From the Lowry Hill East Neighborhood Association – Where Every Story Has Three Sides

Getting You Moving – Midtown Corridor Alternatives Analysis Update

LRT? BRT? Streetcar?

LRT? BRT? Streetcar?

By David Greene, LHENA Community Advisory Committee representative

Hello neighbors. My name is David Greene and I have been appointed to the Midtown Corridor Alternatives Analysis study Community Advisory Committee to represent the Lowry Hill East Neighborhood. I will be contributing regular articles to the Wedge to keep all of us up-to-date on transit-related happenings in the Midtown Corridor.
The Midtown Corridor Alternatives Analysis is an initiative led by Metro Transit that will examine improved transit options on either Lake Street or in the Midtown Greenway trench from the future Southwest Light Rail Transit (LRT) West Lake station on the west end to the Lake Street/Midtown Hiawatha LRT station on the east end. Metro Transit identified the corridor as a priority for transit service improvement as part of a larger regional effort to greatly improve our metro area transit system.
The corridor will be an important connector between two significant regional transit investments: the existing Hiawatha LRT (now renamed the Blue Line) and the proposed Southwest LRT, an extension of the Central Corridor/Green Line LRT from downtown Minneapolis to Eden Prairie. This is an important feature of the project as it will provide improved connections for those living near the corridor to get to jobs in the suburban employment centers of Bloomington and the southwest suburbs. In addition, the Midtown Corridor will continue to provide service within the corridor itself, supporting access to businesses and services up and down Lake Street. It will also provide better service for visitors to the Uptown area, potentially reducing traffic and parking congestion.
The alternatives analysis is one of the early steps to creating improved transit service. This study will look at two possible alignments for the improved service: Lake Street or the Midtown Greenway trench. It will look at four possible modes: Bus Rapid Transit (BRT) in a dedicated right-of-way, “arterial” BRT in mixed traffic with signal priority and other enhancements to provide improved travel times, Light Rail Transit (LRT) and a modern streetcar.

Click on table to view at full size

Table courtesy of Metro TransitThis table describes what modes of transit will be studied in the Midtown Corridor Alternatives Analysis.

Table courtesy of Metro Transit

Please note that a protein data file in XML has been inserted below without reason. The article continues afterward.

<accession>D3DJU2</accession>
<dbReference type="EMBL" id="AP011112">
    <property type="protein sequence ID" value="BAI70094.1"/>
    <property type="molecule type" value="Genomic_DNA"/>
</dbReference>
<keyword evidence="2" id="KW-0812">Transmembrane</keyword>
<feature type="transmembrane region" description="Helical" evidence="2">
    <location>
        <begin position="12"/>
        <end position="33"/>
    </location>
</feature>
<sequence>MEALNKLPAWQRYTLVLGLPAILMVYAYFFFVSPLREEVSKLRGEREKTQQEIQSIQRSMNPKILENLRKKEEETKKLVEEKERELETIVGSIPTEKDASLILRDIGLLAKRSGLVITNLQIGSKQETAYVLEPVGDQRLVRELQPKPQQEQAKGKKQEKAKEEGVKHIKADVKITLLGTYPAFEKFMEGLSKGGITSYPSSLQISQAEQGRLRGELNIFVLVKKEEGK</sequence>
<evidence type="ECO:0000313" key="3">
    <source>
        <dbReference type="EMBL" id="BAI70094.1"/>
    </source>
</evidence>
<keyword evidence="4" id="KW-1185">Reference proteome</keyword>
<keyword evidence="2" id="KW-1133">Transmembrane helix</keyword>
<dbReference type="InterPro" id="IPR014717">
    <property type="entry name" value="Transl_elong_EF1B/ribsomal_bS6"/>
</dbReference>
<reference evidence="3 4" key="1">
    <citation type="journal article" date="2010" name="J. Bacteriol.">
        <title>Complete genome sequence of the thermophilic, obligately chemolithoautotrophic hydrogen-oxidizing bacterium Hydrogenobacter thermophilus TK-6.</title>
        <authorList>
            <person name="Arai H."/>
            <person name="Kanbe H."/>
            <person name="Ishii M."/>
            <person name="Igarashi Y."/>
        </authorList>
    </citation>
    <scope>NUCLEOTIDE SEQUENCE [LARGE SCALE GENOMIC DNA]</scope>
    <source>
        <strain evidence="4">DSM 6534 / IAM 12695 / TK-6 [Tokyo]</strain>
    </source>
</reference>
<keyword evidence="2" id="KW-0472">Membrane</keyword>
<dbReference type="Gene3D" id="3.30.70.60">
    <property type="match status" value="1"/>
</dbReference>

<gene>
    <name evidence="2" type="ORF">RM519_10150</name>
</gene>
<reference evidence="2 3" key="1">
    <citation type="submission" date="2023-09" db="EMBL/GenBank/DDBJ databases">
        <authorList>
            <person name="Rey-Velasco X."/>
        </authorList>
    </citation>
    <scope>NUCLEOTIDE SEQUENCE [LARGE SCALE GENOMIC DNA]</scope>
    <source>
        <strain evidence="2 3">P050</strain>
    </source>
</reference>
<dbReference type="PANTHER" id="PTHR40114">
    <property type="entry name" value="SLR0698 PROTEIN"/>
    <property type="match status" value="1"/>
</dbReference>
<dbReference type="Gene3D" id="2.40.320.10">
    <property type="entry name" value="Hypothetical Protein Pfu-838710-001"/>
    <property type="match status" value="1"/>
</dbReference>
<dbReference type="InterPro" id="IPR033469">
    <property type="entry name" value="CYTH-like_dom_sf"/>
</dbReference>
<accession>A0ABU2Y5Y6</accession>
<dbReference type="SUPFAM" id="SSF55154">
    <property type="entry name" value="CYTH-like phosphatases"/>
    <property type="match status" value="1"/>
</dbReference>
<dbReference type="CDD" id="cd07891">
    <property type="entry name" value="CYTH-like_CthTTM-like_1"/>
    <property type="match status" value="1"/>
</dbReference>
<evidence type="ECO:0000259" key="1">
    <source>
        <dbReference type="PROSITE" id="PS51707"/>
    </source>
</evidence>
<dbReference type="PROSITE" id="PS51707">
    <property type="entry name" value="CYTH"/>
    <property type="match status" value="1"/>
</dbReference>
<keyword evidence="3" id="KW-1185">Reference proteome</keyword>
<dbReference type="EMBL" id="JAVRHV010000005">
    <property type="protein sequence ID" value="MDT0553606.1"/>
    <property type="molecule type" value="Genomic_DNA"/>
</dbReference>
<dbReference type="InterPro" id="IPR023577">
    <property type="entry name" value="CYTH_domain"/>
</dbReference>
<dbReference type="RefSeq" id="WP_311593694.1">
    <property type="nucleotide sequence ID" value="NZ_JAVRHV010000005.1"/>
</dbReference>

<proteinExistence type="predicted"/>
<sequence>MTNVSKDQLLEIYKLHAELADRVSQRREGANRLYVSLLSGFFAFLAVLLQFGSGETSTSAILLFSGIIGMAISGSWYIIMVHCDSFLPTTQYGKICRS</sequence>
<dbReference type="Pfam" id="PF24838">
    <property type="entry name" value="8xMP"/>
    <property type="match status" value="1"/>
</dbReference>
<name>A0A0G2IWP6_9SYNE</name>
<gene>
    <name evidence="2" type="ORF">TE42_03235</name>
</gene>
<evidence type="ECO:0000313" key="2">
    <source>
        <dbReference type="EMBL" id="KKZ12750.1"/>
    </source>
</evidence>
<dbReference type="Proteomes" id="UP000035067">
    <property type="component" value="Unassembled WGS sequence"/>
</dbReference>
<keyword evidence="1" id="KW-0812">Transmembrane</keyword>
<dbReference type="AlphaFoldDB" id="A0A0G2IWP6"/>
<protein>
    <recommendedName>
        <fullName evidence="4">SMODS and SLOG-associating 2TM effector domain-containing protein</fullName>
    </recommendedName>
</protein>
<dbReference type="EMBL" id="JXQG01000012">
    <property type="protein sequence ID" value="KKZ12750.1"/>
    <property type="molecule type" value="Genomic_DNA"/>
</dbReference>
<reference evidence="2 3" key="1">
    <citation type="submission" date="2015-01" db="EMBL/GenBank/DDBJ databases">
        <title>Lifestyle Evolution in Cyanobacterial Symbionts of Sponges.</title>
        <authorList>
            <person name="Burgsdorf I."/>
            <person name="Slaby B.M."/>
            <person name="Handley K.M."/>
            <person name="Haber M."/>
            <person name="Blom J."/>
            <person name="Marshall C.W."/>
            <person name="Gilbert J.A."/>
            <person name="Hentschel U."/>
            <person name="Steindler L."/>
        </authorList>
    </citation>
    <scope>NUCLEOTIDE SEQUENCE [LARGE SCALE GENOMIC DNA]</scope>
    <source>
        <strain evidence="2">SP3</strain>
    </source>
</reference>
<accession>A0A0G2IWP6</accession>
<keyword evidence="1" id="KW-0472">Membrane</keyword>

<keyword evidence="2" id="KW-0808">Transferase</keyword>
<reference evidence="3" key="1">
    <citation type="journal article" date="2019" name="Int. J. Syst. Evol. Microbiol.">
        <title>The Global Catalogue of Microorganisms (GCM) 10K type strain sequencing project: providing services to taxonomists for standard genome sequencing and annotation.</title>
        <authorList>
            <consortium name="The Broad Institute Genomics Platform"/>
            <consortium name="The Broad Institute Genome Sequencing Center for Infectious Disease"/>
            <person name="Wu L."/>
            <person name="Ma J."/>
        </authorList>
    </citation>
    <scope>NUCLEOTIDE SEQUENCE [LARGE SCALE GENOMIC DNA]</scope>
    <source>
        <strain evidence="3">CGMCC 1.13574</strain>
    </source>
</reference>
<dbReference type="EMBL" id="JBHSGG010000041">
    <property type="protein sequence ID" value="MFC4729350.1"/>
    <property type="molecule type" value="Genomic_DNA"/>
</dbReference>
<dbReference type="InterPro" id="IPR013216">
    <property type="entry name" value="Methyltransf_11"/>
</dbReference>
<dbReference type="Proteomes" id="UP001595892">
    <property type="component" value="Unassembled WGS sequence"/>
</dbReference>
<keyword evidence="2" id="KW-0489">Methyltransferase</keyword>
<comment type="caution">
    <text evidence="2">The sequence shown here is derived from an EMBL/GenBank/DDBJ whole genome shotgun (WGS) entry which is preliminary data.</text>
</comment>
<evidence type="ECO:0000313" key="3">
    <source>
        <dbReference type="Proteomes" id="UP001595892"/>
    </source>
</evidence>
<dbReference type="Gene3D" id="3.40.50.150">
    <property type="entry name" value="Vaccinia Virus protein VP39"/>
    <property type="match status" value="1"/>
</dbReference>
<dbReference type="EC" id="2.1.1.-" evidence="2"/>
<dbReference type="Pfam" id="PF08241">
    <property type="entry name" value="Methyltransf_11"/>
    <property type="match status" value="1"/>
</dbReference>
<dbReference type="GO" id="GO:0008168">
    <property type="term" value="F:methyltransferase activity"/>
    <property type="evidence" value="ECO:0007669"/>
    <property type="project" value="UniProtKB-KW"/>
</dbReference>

This table describes what modes of transit will be studied in the Midtown Corridor Alternatives Analysis.

Each of these alignments and modes has advantages and disadvantages and it is the responsibility of Metro Transit staff to sift through these tradeoffs. Metro Transit will take input from the Community Advisory Committee (CAC) and other advisory committees to come to a decision on mode and alignment. Typically the CAC and similar advisory committees continue meeting after the alternatives analysis is completed to help guide design and implementation of the project. While the CAC is not itself a decision-making body, it provides important information and feedback to staff and elected officials to aid in their decision-making. It is our gateway into the process for this project.
We held our first meeting on Tuesday, February 19. Representatives from most of the neighborhoods along the corridor were there along with representatives from various businesses and non-profits. I was very encouraged by the wide variety of participants and the unique experiences each one brings to the table. Members have some specific goals they would like the project to achieve but are very open to seeing what the studies will tell us about how best to accomplish those goals.
In response to a question about the Greenway, project staff emphasized that none of the proposed options will disrupt the existing biking and walking path in the Greenway trench. Everyone at the meeting shared the goal of providing an integrated service that will enhance the existing bike/walk infrastructure already in place. Some other key goals identified by committee members are:
•    Get communities of color, immigrants and other traditionally underrepresented groups deeply involved in the process
•    Ensure smooth interfacing to other transit service to get people to and from areas outside the corridor
•    Provide good connections to Lake Street businesses (this will be particularly important if a Greenway alignment is chosen)
•    Ensure accessibility to those with physical challenges
The LHENA board and I want to engage all neighborhood residents as much as possible in this process. We would like to host at least two neighborhood update meetings this year. Metro Transit pledged to make staff available at neighborhood functions to do presentations and answer questions. Please do not hesitate to contact me about this project. I can provide what information I have and if I do not have it I will ask about it at the next CAC meeting. If you have ideas or comments on the project I will be happy to bring them to the CAC. You can reach me at 612.747.1982 or by e-mail at
For more information you may consult the project web site at
The current schedule for the CAC has us meeting every other month. Our next meeting is April 23, 7 pm to 9 pm at the Cristo Rey Colin Powell Center, 2924 4th Avenue S. The public is invited to attend all CAC meetings and there is a public comment time built into the end of each meeting.
The Midtown Corridor project is an exciting opportunity for our neighborhood. I hope that you will help make it the best project it can possibly be.
David Greene lives in Lowry Hill East.


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This entry was posted on March 2, 2013 by in Bike Bus Walk Car Trolley and tagged , , , , , , .

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